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Irides: Weekly patent litigation update

The Irides Weekly Update is our round-up of patent litigation news highlights from around the world. Taking its name from the plural of “iris” - a nod to the ability of Irides to see what’s happening around the world.

Our latest edition - 14 June 2024 - is below:


AG Opinion delivered on Art. 3(a) and 3(c) of the SPC Regulation in Joined Cases C-119/22 and C-149/22.

As mentioned in last week’s Irides update, the AG Opinion in the joined cases C-119/22 and C-149/22 concerning the correct interpretation of Art. 3 of the SPC Regulation (Regulation 469/2009) was delivered on 6 June 2024.

C-119/22 is a referral from the Finnish Market Court in Teva v Merck Sharp & Dohme concerning MSD’s product Janumet®, a combination of sitagliptin and metformin, used for the treatment of diabetes. C-149/22 is a referral from the Irish Supreme Court in Merck Sharp & Dohme v Clonmel Healthcare, concerning a different MSD product, Inegy®, a combination of ezetimibe and simvastatin used to reduce cholesterol.

The referrals concern the correct interpretation of Art. 3(a) and 3(c) of the SPC Regulation. Art. 3 of the SPC Regulation sets out of the conditions required to obtain a SPC as follows:

"A certificate shall be granted if, in the Member State in which the application […] is submitted and at the date of that application:

a) the product is protected by a basic patent in force;

b) a valid authorisation to place the product on the market as a medicinal product has been granted […];

c) the product has not already been the subject of a certificate;

d) the authorisation referred to in point (b) is the first authorisation to place the product on the market as a medicinal product".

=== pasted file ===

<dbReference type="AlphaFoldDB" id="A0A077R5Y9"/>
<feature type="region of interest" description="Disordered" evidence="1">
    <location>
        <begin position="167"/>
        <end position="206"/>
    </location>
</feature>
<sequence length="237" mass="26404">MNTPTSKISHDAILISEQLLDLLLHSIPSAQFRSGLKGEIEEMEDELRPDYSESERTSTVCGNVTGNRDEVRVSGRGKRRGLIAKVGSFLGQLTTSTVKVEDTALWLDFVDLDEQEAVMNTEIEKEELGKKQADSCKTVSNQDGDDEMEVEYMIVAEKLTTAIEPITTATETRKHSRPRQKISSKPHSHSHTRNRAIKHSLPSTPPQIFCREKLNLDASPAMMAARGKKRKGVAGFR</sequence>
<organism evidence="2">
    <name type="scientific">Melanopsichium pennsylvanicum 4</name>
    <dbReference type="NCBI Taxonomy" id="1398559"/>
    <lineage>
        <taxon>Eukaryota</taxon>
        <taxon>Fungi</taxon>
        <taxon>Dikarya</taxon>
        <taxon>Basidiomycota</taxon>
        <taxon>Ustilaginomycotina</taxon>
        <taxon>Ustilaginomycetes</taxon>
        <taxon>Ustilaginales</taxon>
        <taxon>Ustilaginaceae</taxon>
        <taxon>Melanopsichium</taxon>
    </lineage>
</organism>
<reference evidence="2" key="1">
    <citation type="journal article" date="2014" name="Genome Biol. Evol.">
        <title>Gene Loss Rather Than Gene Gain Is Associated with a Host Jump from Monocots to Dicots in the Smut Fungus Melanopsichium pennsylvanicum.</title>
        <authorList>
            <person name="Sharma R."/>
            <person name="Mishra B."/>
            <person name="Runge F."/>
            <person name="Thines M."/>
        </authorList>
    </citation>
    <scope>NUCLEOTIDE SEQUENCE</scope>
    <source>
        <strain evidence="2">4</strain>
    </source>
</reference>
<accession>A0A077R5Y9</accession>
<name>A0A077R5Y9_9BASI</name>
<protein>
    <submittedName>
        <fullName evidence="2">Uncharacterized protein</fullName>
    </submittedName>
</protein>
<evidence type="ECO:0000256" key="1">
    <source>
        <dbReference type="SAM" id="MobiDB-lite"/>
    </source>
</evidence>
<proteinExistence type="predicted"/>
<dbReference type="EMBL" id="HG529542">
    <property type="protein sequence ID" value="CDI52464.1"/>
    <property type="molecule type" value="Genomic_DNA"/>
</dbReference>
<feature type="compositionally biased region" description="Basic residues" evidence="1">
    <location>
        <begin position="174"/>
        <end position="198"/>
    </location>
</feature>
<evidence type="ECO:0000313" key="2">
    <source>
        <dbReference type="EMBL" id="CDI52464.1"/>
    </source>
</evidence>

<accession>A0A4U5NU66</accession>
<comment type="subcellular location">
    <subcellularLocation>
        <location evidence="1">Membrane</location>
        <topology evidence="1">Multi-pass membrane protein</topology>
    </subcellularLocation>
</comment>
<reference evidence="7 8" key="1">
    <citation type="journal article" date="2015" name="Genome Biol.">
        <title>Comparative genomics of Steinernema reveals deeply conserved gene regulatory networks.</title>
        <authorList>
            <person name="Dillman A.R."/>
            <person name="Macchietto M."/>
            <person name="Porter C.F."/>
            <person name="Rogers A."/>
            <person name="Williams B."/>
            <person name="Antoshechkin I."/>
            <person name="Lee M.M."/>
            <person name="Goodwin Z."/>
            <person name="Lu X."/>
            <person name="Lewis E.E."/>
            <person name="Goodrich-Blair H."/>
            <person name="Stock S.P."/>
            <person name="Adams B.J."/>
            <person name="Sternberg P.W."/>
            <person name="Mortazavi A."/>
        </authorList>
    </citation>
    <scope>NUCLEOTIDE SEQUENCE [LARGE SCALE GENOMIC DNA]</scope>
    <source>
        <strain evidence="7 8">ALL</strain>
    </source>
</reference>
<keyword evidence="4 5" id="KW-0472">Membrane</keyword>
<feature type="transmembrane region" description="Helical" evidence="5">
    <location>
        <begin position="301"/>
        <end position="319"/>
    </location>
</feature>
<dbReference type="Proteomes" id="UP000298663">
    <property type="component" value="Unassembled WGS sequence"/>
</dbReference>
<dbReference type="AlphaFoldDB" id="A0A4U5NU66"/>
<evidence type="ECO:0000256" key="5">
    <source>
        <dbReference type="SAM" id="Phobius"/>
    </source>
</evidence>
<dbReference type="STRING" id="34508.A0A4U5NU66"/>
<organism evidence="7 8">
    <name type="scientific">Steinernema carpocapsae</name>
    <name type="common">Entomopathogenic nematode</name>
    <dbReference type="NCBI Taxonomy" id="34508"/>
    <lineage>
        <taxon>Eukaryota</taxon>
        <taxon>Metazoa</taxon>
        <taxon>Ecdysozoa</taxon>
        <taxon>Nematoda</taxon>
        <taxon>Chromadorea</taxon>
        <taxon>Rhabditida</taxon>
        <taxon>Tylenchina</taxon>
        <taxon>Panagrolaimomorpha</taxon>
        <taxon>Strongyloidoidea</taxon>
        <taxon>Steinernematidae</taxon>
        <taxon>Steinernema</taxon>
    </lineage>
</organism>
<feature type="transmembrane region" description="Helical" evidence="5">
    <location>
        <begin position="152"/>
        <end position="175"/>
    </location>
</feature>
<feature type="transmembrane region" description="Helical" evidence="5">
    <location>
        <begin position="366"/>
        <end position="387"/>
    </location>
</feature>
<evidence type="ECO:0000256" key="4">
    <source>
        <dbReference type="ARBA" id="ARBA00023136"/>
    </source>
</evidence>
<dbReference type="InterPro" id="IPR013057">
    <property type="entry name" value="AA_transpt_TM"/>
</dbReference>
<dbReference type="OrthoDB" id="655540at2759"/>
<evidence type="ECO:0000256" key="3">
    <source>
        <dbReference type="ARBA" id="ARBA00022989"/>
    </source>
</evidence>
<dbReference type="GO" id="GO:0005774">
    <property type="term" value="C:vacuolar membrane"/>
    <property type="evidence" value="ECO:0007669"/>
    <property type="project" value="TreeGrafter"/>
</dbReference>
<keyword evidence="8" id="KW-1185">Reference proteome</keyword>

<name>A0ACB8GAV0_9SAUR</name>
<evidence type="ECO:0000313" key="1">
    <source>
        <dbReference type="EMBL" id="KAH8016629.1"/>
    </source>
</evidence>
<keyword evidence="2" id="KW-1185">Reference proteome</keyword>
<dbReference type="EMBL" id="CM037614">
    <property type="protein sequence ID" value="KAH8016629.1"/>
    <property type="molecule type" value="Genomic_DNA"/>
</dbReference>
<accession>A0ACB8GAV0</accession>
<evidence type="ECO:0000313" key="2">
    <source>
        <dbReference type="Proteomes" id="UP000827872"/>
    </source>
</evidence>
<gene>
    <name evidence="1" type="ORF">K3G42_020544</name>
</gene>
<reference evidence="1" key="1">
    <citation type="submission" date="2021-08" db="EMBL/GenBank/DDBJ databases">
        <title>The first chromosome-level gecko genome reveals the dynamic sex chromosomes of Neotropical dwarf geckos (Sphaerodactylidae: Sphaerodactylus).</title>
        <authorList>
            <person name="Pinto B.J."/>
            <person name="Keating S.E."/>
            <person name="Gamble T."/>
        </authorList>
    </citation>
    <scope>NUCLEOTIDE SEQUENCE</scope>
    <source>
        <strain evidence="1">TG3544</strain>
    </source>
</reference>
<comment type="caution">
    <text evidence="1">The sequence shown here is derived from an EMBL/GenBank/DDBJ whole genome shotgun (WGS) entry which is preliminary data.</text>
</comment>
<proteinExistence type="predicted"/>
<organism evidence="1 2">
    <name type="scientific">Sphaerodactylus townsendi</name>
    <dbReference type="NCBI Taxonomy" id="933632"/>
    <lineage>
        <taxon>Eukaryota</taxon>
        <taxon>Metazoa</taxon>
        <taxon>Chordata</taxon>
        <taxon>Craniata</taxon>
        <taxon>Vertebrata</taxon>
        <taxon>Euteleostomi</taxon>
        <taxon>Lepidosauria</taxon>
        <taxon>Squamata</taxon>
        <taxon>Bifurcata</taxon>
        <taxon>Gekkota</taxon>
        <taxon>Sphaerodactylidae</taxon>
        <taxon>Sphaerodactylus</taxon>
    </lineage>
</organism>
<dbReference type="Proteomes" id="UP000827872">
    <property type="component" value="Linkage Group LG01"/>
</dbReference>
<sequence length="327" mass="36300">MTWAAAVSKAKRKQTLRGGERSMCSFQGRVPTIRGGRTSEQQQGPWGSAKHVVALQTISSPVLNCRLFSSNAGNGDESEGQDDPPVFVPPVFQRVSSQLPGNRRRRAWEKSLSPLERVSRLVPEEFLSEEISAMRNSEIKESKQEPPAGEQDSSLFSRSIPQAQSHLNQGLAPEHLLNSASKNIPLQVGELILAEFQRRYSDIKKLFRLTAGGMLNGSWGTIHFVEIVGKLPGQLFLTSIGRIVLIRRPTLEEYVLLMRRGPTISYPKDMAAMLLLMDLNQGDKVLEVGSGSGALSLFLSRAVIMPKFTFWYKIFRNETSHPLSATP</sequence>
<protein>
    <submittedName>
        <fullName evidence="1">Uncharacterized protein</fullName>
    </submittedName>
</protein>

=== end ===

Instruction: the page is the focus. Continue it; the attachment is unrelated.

The AG reviewed the existing CJEU case law and concluded as follows:

Art. 3(c) 

The AG first considered the previous CJEU decisions on Art. 3(c) in Actavis I (C-443/12) and Actavis II (C-577/13); the so called “core inventive advance” and “sole subject matter of the invention” tests. While expressing “a great deal of sympathy for the pragmatic and teleological reasoning of the judgments”, the AG considered Art. 3(c) not open to the purposive interpretation adopted by the Court in those decisions. Instead, the AG advocated a literal test consisting of: “(i) defining the ‘product’ for which the SPC application under review is made or for which the contested SPC has been granted; and (ii) verifying whether the patent holder had already obtained an SPC, at a prior date, for the same ‘product’.

Art. 3(a) 

The AG noted that the decision of the Grand Chamber in Teva I (C-121/17) sought to clarify the existing CJEU case law on Art. 3(a), but required “important clarifications”. In particular, the AG opined that the correct application of the test in Teva I was that for a “product” to be regarded as “protected by a basic patent”, the product must not only (i) be expressly mentioned or at least “specifically identifiable” in the claims but also (ii) fall under the invention which is the subject matter of the patent.